TV show reveals how the Scottish ice hockey team played the role of peace in the Cold War
In September 1961, just a few weeks after the Berlin Wall was built, the Scottish international women’s ice hockey team played West Germany in Berlin.
Although the Scots lost the game, the game’s socio-political impact was ‘seismic’ as it sent the message to the world that West Berlin remained open.
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The story of the historic game at West Berlin’s Olympiastadion will be told in ‘Cold War Hockey’, a feature-length documentary to be seen on BBC ALBA on Wednesday.
Former players Jenna Park, Valerie Crombie, Kit Smith and Alix Jamieson recall traveling to a tense geopolitical zone for a game Scots agreed to after English hockey authorities turned it down.
In anticipation of a tough game of hockey, the women’s eyes were opened to the magnitude of the situation in Berlin – a city that was physically and ideologically divided when the cement wall was built separating West Berlin from East Germany.
Dozens of people trying to flee to the West would be shot.
Just a few weeks after construction of the Wall began, the 12 Scottish national ice hockey players traveled from Edinburgh to West Berlin.
They met with their West German opponents in Hanover, and the teams took buses to Berlin together to demonstrate to the outside world and the population of West Berlin that the transport corridors into the city were accessible.
However, when they reached Checkpoint Charlie, the entry point to West Berlin, they were held at gunpoint.
Armed soldiers boarded the team bus and the women watched in silence as their manager, Kate Weatherhead – a late addition to the tour party whose name was not on official records – was removed and interrogated.
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Jenna recalls, “It was a military compound with barbed wire, towers with searchlights on them, a small cluster of buildings where our poor manager was escorted off the bus to be interrogated.
“We all had to stay in our seats on the bus and worry about her. Two guards were on the bus with guns – we weren’t allowed to move, we weren’t allowed to talk.”
Valerie adds: “We had never seen guns before.
The team was later paraded in front of Soviet tanks at the Brandenburg Gate before they could begin preparations to play hockey.
The game in front of a large crowd ended in a 5-0 loss, but over 60 years later, Cold War Hockey reveals how the Scottish players were told in a pre-game political speech that their visit had played a part in maintaining world peace.
Jenna, who is visiting the city with Valerie for the first time, says: “When it was explained to the crowd, it was all in German and we didn’t understand it.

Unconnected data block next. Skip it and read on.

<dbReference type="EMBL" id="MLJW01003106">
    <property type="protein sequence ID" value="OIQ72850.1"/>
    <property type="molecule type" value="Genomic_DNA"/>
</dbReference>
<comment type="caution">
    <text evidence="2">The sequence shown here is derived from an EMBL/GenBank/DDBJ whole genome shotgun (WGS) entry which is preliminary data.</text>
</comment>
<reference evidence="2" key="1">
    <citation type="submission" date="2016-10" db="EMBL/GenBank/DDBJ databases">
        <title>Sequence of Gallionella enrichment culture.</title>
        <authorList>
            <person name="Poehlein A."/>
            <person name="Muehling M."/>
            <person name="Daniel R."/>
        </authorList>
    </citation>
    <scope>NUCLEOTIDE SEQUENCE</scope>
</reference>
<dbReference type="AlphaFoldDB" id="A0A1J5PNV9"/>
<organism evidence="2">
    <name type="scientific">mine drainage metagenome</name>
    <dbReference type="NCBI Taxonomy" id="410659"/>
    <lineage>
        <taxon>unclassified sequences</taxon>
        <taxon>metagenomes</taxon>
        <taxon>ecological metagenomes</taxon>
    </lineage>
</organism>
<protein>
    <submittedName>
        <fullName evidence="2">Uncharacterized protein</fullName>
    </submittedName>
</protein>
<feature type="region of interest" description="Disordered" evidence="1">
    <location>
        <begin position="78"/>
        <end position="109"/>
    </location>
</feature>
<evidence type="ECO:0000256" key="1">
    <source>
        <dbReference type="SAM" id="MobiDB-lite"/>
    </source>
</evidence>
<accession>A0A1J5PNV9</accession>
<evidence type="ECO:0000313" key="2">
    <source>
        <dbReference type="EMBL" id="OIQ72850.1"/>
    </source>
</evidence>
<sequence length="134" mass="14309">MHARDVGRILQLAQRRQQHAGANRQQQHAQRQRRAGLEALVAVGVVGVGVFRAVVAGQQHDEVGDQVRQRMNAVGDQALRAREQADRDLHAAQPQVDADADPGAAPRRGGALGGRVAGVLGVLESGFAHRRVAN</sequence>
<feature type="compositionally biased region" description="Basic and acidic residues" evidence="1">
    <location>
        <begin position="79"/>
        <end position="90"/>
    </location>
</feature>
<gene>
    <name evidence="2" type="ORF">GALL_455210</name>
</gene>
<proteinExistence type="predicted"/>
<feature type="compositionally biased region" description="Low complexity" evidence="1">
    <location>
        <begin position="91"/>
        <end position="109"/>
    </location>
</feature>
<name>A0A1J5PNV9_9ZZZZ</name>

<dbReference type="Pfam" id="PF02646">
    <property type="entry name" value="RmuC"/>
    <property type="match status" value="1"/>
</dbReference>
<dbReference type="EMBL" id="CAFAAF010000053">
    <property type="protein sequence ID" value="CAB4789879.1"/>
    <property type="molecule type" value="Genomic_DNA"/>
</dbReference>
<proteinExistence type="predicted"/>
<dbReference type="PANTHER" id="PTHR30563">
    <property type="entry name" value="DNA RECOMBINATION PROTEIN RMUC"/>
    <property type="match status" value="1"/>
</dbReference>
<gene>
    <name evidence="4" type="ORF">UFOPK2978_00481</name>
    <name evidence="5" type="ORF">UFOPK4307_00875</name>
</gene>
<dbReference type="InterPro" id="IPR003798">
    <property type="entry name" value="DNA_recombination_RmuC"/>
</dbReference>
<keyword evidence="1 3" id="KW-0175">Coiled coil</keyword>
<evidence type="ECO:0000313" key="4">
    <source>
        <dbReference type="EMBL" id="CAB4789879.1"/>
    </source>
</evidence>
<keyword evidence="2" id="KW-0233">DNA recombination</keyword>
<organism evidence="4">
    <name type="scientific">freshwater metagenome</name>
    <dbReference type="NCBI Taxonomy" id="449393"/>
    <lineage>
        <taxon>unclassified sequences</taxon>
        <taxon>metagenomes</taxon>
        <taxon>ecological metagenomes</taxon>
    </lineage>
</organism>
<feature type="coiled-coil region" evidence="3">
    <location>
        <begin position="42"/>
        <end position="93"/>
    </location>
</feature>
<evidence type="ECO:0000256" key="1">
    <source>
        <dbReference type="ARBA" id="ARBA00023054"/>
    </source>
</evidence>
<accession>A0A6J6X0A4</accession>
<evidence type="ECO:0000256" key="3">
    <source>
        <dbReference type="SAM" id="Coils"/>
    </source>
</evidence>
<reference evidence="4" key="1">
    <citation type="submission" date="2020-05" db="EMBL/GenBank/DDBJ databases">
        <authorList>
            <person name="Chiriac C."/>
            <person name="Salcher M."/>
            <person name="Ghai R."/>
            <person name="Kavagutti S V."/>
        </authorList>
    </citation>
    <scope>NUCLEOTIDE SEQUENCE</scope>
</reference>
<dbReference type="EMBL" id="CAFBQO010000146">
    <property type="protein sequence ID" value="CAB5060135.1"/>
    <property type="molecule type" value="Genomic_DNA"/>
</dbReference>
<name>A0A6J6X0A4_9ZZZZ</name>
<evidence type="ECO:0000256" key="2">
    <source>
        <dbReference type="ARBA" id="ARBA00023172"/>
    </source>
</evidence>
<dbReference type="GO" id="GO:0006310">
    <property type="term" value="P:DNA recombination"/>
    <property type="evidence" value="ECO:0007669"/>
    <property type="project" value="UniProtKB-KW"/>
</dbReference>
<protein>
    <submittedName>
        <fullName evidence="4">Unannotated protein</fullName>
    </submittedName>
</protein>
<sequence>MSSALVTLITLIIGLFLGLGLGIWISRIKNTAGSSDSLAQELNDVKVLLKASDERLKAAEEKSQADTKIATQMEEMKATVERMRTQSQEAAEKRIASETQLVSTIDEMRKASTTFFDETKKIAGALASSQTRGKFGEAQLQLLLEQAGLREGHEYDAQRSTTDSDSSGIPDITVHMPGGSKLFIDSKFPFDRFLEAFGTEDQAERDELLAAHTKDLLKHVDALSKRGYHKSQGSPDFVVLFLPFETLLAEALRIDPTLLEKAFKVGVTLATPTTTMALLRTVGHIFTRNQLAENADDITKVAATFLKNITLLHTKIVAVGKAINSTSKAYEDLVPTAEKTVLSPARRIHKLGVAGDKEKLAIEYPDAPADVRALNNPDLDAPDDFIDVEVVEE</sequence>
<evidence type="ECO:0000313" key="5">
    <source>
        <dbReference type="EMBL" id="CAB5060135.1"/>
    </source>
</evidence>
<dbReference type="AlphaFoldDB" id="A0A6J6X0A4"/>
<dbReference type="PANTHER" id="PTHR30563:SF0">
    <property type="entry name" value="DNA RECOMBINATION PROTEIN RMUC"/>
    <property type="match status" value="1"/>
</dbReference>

“We were briefed later in the day on what was said at the stadium and then we understood it much better. The gentleman speaking to us said, ‘You must believe that you have played a role in maintaining world peace ‘.
“We were very happy with ourselves at that point.”
Valerie added: “I don’t think we really realized how important it was that we were asked and that we came to this game.”
Written, produced and directed by PurpleTV’s Margot McCuaig, Cold War Hockey includes rare archive footage of the game as well as personal memorabilia from the players, the National Hockey Museum and Scottish Hockey.
McCuaig said: “When I learned of Scotland’s trip to Berlin to play hockey in 1961 at such a critically tense period of the Cold War, I knew it was a significant historic event that should be given wider publicity, particularly in light of the current political situation and the devastation of the war in Ukraine.
“I’m grateful to Jenna, Valerie, Kit and Alix for sharing their memories and mentioning the extent to which sports and politics can be intertwined in a highly charged environment.
“Cold War Hockey demonstrates the important role played by the Scottish ice hockey team in Cold War politics.”
dr Wolfgang Schmidt, research associate at the Willy Brandt Foundation in Berlin, says about the program: “It was very important to the West Berliners and also to the Governing Mayor Willy Brandt that West Berlin was seen as part of the Federal Republic. Accordingly, there was great interest in organizing sporting events in Berlin – especially international matches – be it in football or field hockey.
“Of course, that was particularly important back then as a symbol that the Federal Republic, West Germany, also stood by West Berlin. And in this respect it was also a sign of solidarity that such games and sports competitions were held in Berlin, in West Berlin.”
* Cold War Hockey will air Wednesday, April 5 at 9 p.m.
https://www.heraldscotland.com/news/23429816.tv-show-reveals-scots-hockey-team-played-cold-war-peace-role/?ref=rss TV show reveals how the Scottish ice hockey team played the role of peace in the Cold War